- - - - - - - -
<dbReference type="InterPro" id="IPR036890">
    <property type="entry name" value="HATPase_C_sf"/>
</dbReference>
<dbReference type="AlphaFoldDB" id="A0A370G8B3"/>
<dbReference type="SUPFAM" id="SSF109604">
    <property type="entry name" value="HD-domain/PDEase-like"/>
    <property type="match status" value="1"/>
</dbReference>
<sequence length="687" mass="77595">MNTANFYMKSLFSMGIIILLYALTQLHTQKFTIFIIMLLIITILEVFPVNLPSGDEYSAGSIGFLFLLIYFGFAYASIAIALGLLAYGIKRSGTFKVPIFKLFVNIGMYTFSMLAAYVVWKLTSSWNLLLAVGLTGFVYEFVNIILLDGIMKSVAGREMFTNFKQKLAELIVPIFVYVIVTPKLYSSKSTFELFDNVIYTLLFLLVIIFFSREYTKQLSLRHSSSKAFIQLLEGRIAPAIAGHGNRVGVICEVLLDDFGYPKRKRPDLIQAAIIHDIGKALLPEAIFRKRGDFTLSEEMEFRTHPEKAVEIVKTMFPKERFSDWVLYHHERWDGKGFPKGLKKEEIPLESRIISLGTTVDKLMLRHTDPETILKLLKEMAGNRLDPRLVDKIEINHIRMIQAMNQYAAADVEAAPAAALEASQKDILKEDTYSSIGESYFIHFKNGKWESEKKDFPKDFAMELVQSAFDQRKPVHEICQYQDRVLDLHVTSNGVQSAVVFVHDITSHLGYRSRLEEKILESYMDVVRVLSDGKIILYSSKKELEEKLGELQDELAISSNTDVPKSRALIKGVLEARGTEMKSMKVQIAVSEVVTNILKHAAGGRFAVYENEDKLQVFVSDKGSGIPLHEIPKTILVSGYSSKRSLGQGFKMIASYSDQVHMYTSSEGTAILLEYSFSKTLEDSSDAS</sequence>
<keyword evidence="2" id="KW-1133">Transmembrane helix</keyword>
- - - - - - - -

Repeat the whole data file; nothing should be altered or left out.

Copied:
<dbReference type="InterPro" id="IPR036890">
    <property type="entry name" value="HATPase_C_sf"/>
</dbReference>
<dbReference type="AlphaFoldDB" id="A0A370G8B3"/>
<dbReference type="SUPFAM" id="SSF109604">
    <property type="entry name" value="HD-domain/PDEase-like"/>
    <property type="match status" value="1"/>
</dbReference>
<sequence length="687" mass="77595">MNTANFYMKSLFSMGIIILLYALTQLHTQKFTIFIIMLLIITILEVFPVNLPSGDEYSAGSIGFLFLLIYFGFAYASIAIALGLLAYGIKRSGTFKVPIFKLFVNIGMYTFSMLAAYVVWKLTSSWNLLLAVGLTGFVYEFVNIILLDGIMKSVAGREMFTNFKQKLAELIVPIFVYVIVTPKLYSSKSTFELFDNVIYTLLFLLVIIFFSREYTKQLSLRHSSSKAFIQLLEGRIAPAIAGHGNRVGVICEVLLDDFGYPKRKRPDLIQAAIIHDIGKALLPEAIFRKRGDFTLSEEMEFRTHPEKAVEIVKTMFPKERFSDWVLYHHERWDGKGFPKGLKKEEIPLESRIISLGTTVDKLMLRHTDPETILKLLKEMAGNRLDPRLVDKIEINHIRMIQAMNQYAAADVEAAPAAALEASQKDILKEDTYSSIGESYFIHFKNGKWESEKKDFPKDFAMELVQSAFDQRKPVHEICQYQDRVLDLHVTSNGVQSAVVFVHDITSHLGYRSRLEEKILESYMDVVRVLSDGKIILYSSKKELEEKLGELQDELAISSNTDVPKSRALIKGVLEARGTEMKSMKVQIAVSEVVTNILKHAAGGRFAVYENEDKLQVFVSDKGSGIPLHEIPKTILVSGYSSKRSLGQGFKMIASYSDQVHMYTSSEGTAILLEYSFSKTLEDSSDAS</sequence>
<keyword evidence="2" id="KW-1133">Transmembrane helix</keyword>